Sarat Chandra IAS Academy

UPSC Civils Daily Mains Question 19th June-2021

The digital age not only brought a complete change in the way we view and experience the world but also raised the importance of cyber security. In this light discuss the need for a renovated cyber security strategy for India. (150 words)

Cyber Security refers to protecting cyber space including critical information infrastructure from attack, damage, misuse and economic espionage. Cyber security is a broad spectrum phrase and relates to preventing any form of unauthorized and malafide access to a personal computer, a laptop, a smartphone or a major network like the national banking system or the railway network or a national information technology asset that also has military implications.

Need for a renovated cyber security strategy for India

With the vision of a trillion-dollar digital component, accounting for one-fifth of the $5-trillion national economy, the importance of cyberspace in India would only keep growing as Indians have taken to mobile broadband like fish to water, driven by affordable tariffs, low-cost smartphones and a spurt in availability of audio-visual content in Indian languages.

Financial services, payments, health services, etc are all connected to digital mediums; and thanks to Corona, this is expected to increase.

CERT-IN has recently issued an advisory that there is a threat of a massive phishing attack.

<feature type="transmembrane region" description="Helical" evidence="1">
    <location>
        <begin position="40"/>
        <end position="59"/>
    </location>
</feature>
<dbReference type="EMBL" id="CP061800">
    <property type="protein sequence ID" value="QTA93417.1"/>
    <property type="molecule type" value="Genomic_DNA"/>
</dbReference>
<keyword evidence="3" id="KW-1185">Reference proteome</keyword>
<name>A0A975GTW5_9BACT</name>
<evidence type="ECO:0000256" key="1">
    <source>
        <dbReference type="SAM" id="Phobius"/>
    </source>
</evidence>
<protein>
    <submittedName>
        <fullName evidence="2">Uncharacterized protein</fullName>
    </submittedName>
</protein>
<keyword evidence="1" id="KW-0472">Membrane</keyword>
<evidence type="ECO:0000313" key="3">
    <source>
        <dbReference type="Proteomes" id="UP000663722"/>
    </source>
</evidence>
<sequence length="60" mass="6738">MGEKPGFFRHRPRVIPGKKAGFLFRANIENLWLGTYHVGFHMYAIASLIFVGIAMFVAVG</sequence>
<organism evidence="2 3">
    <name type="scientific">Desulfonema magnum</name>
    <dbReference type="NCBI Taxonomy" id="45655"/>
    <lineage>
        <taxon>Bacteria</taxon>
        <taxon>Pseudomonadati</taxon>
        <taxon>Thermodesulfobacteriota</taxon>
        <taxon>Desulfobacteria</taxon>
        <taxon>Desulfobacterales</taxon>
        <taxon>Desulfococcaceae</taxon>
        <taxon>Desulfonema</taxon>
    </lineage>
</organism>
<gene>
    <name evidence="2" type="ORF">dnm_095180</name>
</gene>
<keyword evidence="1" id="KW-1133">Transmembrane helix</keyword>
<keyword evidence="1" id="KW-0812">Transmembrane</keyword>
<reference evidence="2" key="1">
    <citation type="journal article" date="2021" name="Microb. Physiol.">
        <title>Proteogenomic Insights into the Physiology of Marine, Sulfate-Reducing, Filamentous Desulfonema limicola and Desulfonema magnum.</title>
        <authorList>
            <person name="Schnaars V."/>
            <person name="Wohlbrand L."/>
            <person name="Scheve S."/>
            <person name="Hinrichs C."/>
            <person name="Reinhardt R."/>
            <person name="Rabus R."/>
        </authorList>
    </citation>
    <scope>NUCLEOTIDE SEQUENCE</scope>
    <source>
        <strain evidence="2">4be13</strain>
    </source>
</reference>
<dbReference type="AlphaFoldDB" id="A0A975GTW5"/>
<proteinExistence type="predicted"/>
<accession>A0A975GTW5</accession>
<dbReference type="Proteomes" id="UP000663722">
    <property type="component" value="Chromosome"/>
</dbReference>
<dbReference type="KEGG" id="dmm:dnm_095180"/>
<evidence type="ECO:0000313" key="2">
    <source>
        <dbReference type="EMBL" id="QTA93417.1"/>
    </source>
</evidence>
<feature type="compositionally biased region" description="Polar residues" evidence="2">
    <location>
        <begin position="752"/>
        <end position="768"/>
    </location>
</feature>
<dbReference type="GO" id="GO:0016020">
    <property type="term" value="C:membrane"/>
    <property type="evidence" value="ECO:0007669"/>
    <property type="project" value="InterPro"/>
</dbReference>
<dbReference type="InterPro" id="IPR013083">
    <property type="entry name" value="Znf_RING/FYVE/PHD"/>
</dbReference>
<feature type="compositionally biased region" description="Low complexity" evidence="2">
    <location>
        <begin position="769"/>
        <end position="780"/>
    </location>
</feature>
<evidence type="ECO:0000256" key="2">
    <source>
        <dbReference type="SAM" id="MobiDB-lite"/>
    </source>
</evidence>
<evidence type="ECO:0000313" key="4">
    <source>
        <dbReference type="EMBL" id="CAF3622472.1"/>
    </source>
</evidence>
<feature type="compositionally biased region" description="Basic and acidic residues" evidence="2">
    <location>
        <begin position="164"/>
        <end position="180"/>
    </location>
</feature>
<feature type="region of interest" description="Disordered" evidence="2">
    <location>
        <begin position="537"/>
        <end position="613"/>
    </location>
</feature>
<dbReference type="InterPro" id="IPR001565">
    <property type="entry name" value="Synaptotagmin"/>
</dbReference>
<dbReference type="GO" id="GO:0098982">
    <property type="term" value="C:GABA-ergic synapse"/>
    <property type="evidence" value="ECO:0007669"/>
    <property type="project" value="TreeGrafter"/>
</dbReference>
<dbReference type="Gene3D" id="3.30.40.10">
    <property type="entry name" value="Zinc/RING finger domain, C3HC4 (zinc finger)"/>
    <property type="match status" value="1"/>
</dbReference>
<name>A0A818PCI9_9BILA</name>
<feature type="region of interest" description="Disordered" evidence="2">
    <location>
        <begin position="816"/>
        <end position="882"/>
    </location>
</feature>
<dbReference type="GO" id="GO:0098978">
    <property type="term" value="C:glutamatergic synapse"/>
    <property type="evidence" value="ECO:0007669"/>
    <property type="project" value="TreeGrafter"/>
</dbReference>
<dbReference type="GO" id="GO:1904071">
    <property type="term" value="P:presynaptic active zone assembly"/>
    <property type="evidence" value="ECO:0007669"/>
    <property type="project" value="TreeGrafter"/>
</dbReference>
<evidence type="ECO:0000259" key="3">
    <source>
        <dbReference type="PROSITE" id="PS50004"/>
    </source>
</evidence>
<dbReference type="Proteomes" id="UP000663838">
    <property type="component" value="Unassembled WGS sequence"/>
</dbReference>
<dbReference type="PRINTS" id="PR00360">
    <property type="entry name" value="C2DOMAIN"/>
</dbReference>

India was one of the few countries to launch a cybersecurity policy in 2013, not much has transpired in terms of a coordinated cyber approach.

  • Unlike the US, Singapore, and the UK where there is a single umbrella organization dealing in cybersecurity, India has 36 different central bodies—most ministries have their own—that deal with cyber issues, and each has a different reporting structure; each state government has its own CERT.
  • Add to this the fact that while the National Cyber Security Strategy 2020 was to devise a cyber readiness roadmap for organisations and the government for cyber-readiness, this is yet to be announced.
  • India is not even a signatory to some of the basic international frameworks on Cybersecurity like the Convention of Cybercrime of the Council of Europe which not only European nations but Japan, US, South Africa have become signatories to, except India.
  • Indian laws are not in tandem with the ever-changing global cyberspace.
  • The laws are old and hence need to be more dynamic in nature to deal with issues like cyber-espionage, data theft and so on.
  • The Information Technology Act, 2000 (IT Act 2000) is the sole law that deals with cyberspace in India and was passed way back in 2000.
  • Also, the Cyber Law of India has been subject to amendments on various occasions but hasn’t served the changing dynamics and the growing threats and manifestations of cyberwar.
  • Government and the private sector jointly have to give cyber security some priority in their security and risk management plan.


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